The outlook for the world's major economies is continuing to darken according to the latest data from the OECD published on Monday, which showed sharp falls in leading indicators for all countries except Japan.
The Paris-based Organization for Economic Cooperation and Development said its composite leading indicator (CLI) for its 33 member countries dropped for a fifth straight month in August, hitting 100.8 after 101.4 in July and signaling a slowdown in economic activity.
Individual country readings fell across the board, including for non-OECD member countries, with most seeing their CLIs drop below their long-term average of 100.
Only Germany, Russia and the United States kept readings above 100. Japan, meanwhile, stood out as the only country not yet headed for a clear slowdown, registering a modest 1-point decline in its CLI to 102.5 from 102.6.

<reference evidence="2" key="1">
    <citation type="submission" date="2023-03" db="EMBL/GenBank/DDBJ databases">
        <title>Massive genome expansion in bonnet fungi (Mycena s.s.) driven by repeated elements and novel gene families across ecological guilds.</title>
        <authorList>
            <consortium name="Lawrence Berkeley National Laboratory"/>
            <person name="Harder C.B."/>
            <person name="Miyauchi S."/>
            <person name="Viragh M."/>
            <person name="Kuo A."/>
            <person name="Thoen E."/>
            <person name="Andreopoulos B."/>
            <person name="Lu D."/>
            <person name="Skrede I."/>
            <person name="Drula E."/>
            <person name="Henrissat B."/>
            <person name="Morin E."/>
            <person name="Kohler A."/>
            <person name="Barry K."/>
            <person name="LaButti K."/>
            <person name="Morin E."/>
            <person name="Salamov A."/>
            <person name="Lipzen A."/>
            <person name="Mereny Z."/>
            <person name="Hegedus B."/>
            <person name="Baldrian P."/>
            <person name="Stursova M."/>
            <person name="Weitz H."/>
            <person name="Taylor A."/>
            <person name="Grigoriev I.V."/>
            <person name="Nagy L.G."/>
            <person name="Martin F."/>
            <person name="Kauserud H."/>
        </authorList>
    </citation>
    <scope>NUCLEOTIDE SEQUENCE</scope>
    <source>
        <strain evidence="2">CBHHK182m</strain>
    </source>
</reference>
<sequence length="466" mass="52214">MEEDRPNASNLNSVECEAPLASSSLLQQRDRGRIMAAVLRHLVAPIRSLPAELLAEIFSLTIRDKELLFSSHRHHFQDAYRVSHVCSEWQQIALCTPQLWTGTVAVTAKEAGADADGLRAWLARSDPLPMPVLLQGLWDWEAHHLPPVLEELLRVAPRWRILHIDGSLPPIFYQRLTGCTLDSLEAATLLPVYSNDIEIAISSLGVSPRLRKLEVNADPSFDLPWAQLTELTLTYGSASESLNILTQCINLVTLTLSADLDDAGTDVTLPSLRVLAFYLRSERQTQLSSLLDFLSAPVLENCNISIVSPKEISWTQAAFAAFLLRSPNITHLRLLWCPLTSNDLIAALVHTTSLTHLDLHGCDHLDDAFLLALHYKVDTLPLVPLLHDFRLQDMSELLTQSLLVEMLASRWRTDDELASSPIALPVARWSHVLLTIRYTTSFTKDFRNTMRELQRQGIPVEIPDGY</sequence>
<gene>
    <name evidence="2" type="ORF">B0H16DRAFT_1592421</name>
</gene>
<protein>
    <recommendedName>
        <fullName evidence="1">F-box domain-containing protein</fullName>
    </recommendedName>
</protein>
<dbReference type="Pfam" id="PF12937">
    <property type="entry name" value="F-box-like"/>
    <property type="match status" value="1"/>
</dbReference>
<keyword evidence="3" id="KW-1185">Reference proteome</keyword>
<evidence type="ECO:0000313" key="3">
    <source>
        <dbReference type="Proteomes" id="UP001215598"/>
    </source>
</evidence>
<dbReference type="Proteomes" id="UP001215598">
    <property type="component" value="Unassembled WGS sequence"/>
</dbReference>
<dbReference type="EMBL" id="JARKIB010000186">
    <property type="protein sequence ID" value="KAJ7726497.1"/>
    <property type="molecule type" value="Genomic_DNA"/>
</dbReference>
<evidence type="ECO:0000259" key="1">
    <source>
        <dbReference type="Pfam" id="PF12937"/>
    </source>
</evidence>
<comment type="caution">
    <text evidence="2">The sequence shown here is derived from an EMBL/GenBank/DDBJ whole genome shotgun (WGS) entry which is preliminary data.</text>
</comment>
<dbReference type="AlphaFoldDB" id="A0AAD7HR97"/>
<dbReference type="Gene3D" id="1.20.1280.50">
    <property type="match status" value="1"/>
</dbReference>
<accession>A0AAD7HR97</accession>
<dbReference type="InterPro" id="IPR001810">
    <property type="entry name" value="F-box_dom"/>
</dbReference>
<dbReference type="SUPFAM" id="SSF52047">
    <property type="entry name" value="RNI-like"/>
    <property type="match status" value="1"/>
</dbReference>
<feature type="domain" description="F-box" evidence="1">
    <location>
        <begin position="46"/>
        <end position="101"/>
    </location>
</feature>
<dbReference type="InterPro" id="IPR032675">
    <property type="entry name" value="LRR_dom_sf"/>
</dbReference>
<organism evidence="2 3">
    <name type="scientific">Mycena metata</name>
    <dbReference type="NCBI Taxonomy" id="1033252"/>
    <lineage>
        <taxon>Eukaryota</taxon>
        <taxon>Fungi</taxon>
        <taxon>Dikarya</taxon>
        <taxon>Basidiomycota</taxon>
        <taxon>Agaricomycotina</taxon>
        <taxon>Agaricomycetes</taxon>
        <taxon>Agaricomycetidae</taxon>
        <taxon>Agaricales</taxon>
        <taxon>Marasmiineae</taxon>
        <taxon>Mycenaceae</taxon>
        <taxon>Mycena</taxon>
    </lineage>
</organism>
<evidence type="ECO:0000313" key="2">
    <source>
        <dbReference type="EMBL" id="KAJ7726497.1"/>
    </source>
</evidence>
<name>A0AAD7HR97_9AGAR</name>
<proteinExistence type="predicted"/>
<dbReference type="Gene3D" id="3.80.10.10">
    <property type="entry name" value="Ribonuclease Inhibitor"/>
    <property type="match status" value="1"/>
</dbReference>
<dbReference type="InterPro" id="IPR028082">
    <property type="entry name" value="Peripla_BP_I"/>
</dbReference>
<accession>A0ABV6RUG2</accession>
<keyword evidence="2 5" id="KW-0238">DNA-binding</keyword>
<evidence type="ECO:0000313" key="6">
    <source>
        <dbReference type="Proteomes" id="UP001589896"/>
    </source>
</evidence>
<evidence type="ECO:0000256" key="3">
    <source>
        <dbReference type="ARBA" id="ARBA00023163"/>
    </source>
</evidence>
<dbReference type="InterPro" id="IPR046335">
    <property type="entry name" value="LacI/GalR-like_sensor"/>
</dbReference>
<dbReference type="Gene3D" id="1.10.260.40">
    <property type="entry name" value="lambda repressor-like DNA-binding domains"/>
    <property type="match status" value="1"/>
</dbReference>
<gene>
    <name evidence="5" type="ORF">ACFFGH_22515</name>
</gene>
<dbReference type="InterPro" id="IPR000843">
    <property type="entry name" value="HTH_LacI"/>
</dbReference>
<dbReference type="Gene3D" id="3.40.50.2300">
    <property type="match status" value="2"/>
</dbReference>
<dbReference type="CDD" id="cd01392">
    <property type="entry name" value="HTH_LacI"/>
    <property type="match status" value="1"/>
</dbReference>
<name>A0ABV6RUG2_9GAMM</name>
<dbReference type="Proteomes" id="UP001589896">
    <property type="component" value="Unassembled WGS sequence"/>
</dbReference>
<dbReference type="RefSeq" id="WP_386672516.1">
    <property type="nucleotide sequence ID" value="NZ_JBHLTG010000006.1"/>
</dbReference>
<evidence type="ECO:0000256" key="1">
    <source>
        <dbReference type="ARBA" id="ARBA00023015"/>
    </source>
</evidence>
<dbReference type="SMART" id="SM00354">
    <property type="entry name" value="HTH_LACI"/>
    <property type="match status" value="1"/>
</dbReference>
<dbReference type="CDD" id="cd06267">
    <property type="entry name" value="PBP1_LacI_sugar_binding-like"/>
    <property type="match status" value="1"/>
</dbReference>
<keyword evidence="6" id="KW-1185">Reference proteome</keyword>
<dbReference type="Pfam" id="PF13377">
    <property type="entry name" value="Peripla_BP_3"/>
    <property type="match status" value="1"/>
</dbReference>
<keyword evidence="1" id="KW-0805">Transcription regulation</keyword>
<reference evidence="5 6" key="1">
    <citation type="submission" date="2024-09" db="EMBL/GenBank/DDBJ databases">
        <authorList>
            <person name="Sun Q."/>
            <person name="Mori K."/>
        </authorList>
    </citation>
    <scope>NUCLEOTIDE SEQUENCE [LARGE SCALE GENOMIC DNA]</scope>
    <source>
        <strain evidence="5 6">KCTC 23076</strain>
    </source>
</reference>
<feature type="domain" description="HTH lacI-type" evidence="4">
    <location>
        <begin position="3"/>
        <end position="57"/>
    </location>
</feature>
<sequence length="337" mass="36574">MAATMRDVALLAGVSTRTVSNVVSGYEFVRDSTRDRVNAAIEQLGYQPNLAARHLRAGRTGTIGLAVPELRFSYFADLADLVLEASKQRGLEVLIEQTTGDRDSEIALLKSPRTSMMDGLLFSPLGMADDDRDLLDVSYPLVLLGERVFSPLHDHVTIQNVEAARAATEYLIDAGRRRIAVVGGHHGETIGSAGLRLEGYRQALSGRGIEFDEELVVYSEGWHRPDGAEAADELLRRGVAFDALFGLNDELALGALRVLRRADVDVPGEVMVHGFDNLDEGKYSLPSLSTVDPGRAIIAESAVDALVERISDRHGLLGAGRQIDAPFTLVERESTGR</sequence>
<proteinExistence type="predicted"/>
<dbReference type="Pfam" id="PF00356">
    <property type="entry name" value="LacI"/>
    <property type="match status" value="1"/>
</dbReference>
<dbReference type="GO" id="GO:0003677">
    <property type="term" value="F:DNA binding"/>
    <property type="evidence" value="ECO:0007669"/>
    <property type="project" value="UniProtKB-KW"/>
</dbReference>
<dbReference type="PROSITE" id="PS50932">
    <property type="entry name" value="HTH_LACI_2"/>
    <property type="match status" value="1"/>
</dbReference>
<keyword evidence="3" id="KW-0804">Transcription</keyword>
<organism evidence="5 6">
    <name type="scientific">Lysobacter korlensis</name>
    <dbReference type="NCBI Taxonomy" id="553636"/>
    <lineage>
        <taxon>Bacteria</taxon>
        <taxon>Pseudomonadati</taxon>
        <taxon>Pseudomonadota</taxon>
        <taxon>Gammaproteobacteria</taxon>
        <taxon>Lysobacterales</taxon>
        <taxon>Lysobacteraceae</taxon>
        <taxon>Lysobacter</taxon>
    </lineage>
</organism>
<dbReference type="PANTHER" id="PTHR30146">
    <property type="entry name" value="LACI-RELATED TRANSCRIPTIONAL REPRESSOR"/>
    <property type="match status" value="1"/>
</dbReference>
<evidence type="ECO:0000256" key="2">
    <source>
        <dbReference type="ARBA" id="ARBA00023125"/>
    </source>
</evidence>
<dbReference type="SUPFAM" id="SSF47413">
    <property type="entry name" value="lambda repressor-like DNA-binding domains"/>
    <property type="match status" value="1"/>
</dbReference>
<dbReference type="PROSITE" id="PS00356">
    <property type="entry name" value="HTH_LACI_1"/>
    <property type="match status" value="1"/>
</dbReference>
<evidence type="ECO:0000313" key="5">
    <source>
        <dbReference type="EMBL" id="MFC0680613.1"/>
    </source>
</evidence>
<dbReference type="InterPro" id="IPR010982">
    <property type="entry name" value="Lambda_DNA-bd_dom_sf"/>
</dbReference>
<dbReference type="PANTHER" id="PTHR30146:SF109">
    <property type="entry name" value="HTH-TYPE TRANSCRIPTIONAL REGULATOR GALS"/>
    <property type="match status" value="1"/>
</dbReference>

For all other major economies, except Japan, the CLIs are now pointing strongly to a slowdown in economic activity below long-term trend, the OECD said.
The OECD CLIs are designed to anticipate turning points in economic activity relative to trend - a turnaround in an indicator tends to precede turning points in economic activity by around six months.
The consensus at the moment is that many major western economies are teetering on the brink of recession, as they struggle to repay inflated levels of debt.
The OECD's reading for the Group of Seven major economies -- France, Germany, Italy, Japan, the United Kingdom and the United States -- slumped to 101.1 in August from 101.7 in July, while the reading for the euro area fell 9 points, to 99.8 from 100.7.